Ten Million Aliens: A Journey Through the Entire Animal Kingdom by Simon Barnes
Fact: Octopuses are the only known invertebrates to use tools, arranging coconut shells to create a hiding place.
"[F]rom so simple a beginning endless forms most beautiful and most wonderful have been, and are being, evolved." -- Charles Darwin, The Origin of Species
Ten Million Aliens: A Journey Through the Entire Animal Kingdom, by British journalist and novelist Simon Barnes, is a delightful collection of short essays extolling the weirdly wonderful natural world. In the manner of your favorite high school biology teacher, Barnes employs cheeky wit, fervor, and plenty of pop culture (Beckham, Harry Potter, Woody Allen, James Bond, Dr. Who, The Beatles) and literary references (Kipling, Joyce, Whitman, Voltaire, Euclid, haiku, King Lear) to transform zoology and evolutionary theory ("the eternal jazz musician, making it up as it goes along") into pure fun for us laypeople. Covering the entire Animal Kingdom seems a daunting task, but Barnes turns it into a romp.
Fact: 25% of all known life forms are beetles.
This representative example of essay titles gives you a clue of how much fun this is going to be: "Sex and the Single Slug," "Lemurs and Archbishops," "The Profile of Winnie-the-Pooh," "Infernal Agony of Gelatinous Zooplankton," "The Nausea of Charles Darwin," "The Kalahari Ferrari," "James Bond and the Kraken," "A Miraculous Draught of Newts," "Axis of Weevil." See what I mean? And don't disregard the footnotes -- Barnes is fond of them and they often contain quotes from Watership Down, The Wind in the Willows, Finnegan's Wake, The Great Gatsby, and The Hitchhiker's Guide to the Galaxy. Illustrations, charmingly simple line drawings in elaborately carved frames, are scattered throughout the book, beginning with Darwin and concluding with the author on the back jacket flap, adding to the whimsy.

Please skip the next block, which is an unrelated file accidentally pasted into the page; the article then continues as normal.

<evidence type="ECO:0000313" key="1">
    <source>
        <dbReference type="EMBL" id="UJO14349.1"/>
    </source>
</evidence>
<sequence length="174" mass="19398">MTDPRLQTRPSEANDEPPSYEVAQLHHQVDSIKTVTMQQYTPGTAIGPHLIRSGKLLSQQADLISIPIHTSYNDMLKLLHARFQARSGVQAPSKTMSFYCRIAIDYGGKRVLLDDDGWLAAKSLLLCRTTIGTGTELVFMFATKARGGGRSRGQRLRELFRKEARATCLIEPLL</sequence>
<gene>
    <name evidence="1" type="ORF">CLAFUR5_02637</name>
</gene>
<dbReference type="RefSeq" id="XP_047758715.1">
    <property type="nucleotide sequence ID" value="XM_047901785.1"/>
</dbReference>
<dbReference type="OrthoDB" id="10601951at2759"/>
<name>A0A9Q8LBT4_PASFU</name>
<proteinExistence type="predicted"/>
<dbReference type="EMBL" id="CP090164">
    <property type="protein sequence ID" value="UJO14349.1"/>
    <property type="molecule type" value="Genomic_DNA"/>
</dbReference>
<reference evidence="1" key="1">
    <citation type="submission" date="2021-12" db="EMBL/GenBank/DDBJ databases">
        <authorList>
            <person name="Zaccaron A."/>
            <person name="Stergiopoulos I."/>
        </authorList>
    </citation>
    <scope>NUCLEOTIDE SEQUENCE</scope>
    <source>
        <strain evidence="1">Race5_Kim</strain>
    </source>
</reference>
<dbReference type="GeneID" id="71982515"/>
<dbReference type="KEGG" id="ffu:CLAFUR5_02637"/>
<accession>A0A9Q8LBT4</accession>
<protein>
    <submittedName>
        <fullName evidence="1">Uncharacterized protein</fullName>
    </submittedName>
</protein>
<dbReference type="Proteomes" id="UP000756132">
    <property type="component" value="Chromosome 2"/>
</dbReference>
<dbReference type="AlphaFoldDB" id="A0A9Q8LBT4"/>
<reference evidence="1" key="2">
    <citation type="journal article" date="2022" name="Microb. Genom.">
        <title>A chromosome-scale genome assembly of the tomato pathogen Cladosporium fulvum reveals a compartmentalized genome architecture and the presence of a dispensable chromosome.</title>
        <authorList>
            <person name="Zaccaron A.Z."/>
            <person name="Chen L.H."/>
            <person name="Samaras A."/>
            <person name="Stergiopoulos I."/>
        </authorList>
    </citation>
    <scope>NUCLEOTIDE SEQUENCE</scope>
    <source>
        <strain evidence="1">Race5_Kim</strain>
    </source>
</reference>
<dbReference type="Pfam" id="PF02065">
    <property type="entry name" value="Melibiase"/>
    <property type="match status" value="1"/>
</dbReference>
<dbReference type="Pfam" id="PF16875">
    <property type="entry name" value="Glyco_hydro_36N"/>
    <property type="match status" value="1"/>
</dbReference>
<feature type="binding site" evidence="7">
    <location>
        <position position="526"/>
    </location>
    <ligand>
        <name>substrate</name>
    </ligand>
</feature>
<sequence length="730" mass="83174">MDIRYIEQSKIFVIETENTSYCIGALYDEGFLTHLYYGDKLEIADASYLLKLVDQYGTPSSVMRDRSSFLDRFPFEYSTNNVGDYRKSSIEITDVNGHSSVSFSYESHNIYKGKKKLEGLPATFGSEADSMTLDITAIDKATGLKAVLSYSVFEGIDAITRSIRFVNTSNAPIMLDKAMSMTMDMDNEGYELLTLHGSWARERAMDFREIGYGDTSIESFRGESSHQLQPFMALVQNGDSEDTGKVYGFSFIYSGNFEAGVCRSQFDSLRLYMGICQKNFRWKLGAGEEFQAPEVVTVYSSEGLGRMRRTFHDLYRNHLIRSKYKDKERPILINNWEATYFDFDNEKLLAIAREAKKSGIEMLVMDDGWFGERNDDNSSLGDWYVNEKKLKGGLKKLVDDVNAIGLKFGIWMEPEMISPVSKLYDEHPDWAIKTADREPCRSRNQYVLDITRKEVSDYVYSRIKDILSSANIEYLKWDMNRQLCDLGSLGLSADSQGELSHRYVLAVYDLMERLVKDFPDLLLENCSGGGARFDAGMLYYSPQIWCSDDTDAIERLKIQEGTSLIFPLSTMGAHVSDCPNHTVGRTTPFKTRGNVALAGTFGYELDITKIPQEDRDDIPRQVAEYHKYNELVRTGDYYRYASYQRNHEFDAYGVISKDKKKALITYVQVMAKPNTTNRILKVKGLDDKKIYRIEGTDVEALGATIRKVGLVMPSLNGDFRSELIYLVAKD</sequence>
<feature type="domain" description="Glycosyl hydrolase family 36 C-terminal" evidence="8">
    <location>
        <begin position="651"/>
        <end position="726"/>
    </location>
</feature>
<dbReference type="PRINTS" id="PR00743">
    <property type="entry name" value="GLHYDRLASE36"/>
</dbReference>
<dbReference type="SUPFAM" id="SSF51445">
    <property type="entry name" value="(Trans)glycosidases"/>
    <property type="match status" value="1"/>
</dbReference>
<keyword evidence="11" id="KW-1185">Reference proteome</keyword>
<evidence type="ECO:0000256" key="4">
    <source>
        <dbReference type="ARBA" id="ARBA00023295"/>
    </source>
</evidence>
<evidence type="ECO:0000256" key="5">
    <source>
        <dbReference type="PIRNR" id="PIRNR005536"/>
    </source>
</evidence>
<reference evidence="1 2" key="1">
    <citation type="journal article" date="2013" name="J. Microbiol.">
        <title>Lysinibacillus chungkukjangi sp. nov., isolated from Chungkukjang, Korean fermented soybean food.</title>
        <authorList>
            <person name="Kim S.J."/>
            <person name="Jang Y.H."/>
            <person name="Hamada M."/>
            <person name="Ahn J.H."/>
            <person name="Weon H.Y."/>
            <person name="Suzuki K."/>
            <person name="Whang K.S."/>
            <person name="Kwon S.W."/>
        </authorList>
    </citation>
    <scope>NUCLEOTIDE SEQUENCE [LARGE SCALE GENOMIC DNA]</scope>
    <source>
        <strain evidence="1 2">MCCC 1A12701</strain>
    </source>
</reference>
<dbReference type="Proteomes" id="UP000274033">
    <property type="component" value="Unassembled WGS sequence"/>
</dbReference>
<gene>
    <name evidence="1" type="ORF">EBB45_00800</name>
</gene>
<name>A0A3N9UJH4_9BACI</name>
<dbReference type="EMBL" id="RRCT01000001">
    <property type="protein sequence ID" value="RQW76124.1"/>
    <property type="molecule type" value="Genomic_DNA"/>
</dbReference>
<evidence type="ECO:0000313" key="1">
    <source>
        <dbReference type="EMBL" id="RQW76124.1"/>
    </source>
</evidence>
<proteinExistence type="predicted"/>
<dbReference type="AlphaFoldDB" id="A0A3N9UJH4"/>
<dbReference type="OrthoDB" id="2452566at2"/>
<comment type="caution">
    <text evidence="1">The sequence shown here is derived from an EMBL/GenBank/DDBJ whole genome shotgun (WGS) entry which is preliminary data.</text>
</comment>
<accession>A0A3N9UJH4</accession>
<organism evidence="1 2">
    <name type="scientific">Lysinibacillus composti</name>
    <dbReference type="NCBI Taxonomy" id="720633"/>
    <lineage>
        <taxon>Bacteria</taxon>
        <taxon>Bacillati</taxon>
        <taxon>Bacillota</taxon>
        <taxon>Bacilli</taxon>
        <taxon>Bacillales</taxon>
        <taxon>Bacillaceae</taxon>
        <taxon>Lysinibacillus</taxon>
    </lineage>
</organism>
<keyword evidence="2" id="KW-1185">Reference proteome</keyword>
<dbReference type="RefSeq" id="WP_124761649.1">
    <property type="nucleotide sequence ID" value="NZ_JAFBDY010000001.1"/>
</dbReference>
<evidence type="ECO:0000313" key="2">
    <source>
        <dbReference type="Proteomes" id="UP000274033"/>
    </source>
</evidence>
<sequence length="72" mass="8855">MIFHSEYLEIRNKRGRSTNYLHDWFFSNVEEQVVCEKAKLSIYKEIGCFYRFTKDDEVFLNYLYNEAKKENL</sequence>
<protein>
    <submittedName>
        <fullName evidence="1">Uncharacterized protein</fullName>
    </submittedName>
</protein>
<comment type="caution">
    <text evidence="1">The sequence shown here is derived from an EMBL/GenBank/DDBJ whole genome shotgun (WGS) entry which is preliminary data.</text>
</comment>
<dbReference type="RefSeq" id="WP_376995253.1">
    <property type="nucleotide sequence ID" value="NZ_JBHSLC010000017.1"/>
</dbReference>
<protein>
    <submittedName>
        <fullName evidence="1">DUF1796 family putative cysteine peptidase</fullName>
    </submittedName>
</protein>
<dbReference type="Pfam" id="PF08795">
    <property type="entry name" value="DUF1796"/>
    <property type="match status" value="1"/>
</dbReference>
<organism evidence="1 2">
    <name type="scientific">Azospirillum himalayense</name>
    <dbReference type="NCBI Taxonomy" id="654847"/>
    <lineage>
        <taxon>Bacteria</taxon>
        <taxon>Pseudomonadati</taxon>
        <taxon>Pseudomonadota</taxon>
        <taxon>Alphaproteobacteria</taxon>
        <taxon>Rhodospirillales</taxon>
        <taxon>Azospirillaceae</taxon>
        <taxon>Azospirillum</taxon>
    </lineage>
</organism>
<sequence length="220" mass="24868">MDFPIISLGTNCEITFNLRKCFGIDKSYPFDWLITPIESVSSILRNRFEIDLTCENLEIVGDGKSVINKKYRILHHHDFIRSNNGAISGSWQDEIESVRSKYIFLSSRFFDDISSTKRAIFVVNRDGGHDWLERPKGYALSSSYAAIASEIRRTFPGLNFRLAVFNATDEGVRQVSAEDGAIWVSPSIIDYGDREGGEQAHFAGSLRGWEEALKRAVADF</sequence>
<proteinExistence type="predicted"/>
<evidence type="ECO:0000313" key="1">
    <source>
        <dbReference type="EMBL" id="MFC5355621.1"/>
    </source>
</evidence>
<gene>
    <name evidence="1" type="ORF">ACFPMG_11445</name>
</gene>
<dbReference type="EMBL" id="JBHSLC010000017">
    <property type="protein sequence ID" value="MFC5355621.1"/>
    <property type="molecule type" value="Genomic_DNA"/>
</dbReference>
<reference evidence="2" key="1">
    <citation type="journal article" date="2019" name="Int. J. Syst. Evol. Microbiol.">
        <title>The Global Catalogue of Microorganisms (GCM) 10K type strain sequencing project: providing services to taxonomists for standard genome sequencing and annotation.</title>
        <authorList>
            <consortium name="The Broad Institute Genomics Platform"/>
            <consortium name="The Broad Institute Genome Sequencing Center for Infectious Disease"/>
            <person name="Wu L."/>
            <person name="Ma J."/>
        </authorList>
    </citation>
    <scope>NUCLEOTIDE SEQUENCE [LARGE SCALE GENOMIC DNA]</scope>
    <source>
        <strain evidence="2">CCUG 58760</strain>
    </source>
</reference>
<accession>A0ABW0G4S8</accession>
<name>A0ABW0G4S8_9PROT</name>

Fact: The fastest bird is the peregrine, clocked at 200 mph in a dive.
"Once upon a time, almost all life on earth consisted of single cells. [The] great diversification of living things began around 550 million years ago, with the Cambrian Explosion. [...] The rest of the evolution of the Animal Kingdom has been a series of refinements and developments on this single brilliant idea of multicellular life."
Above all, Barnes wants you to understand that we, too, are animals (kingdom: animal, class: mammal, order: primates, family: hominids, sub-family: hominini, genus: homo, species: sapiens) -- one among many and not really so different from the others. "The meaning of life is life and the purpose of life is to become an ancestor. All forms of life are equally valid: the beautiful, the bizarre, the horrific, the obscure and the glorious." Barnes wants you to feel the kinship and "celebrate... the virtuosity of nature."
Fact: Glass sponges can live to be 23,000 years old.